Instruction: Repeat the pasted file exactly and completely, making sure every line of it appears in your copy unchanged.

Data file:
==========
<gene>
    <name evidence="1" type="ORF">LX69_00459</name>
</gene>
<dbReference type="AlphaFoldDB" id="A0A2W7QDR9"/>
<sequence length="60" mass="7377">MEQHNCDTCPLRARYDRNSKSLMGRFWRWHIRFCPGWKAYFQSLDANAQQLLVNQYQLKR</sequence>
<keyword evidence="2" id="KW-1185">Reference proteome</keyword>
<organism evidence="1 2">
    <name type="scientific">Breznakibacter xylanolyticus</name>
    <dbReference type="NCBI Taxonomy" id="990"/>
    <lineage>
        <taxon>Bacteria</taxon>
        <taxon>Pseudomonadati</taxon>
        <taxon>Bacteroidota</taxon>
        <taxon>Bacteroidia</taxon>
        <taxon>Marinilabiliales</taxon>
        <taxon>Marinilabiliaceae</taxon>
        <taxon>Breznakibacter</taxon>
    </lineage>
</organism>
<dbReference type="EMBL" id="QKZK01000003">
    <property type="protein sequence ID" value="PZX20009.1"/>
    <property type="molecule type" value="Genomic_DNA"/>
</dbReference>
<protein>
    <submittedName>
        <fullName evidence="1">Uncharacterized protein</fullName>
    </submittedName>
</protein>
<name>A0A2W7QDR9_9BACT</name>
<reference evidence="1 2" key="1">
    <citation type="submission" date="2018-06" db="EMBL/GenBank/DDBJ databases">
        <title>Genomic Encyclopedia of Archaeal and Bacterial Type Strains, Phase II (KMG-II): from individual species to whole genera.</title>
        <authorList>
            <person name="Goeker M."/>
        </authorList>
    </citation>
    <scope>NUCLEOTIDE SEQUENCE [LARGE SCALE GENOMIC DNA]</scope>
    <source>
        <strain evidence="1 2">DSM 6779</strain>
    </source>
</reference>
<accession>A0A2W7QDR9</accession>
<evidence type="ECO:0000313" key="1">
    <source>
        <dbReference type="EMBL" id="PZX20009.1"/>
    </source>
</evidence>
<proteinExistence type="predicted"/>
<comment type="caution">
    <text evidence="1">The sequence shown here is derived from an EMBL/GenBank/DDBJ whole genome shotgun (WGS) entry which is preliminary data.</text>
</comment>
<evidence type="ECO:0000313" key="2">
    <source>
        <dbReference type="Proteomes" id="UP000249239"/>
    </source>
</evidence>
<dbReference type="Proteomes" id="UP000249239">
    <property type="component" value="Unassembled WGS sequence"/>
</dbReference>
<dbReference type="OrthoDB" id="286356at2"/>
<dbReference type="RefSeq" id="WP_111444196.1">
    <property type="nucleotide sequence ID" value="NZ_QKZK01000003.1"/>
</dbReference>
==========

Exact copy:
<gene>
    <name evidence="1" type="ORF">LX69_00459</name>
</gene>
<dbReference type="AlphaFoldDB" id="A0A2W7QDR9"/>
<sequence length="60" mass="7377">MEQHNCDTCPLRARYDRNSKSLMGRFWRWHIRFCPGWKAYFQSLDANAQQLLVNQYQLKR</sequence>
<keyword evidence="2" id="KW-1185">Reference proteome</keyword>
<organism evidence="1 2">
    <name type="scientific">Breznakibacter xylanolyticus</name>
    <dbReference type="NCBI Taxonomy" id="990"/>
    <lineage>
        <taxon>Bacteria</taxon>
        <taxon>Pseudomonadati</taxon>
        <taxon>Bacteroidota</taxon>
        <taxon>Bacteroidia</taxon>
        <taxon>Marinilabiliales</taxon>
        <taxon>Marinilabiliaceae</taxon>
        <taxon>Breznakibacter</taxon>
    </lineage>
</organism>
<dbReference type="EMBL" id="QKZK01000003">
    <property type="protein sequence ID" value="PZX20009.1"/>
    <property type="molecule type" value="Genomic_DNA"/>
</dbReference>
<protein>
    <submittedName>
        <fullName evidence="1">Uncharacterized protein</fullName>
    </submittedName>
</protein>
<name>A0A2W7QDR9_9BACT</name>
<reference evidence="1 2" key="1">
    <citation type="submission" date="2018-06" db="EMBL/GenBank/DDBJ databases">
        <title>Genomic Encyclopedia of Archaeal and Bacterial Type Strains, Phase II (KMG-II): from individual species to whole genera.</title>
        <authorList>
            <person name="Goeker M."/>
        </authorList>
    </citation>
    <scope>NUCLEOTIDE SEQUENCE [LARGE SCALE GENOMIC DNA]</scope>
    <source>
        <strain evidence="1 2">DSM 6779</strain>
    </source>
</reference>
<accession>A0A2W7QDR9</accession>
<evidence type="ECO:0000313" key="1">
    <source>
        <dbReference type="EMBL" id="PZX20009.1"/>
    </source>
</evidence>
<proteinExistence type="predicted"/>
<comment type="caution">
    <text evidence="1">The sequence shown here is derived from an EMBL/GenBank/DDBJ whole genome shotgun (WGS) entry which is preliminary data.</text>
</comment>
<evidence type="ECO:0000313" key="2">
    <source>
        <dbReference type="Proteomes" id="UP000249239"/>
    </source>
</evidence>
<dbReference type="Proteomes" id="UP000249239">
    <property type="component" value="Unassembled WGS sequence"/>
</dbReference>
<dbReference type="OrthoDB" id="286356at2"/>
<dbReference type="RefSeq" id="WP_111444196.1">
    <property type="nucleotide sequence ID" value="NZ_QKZK01000003.1"/>
</dbReference>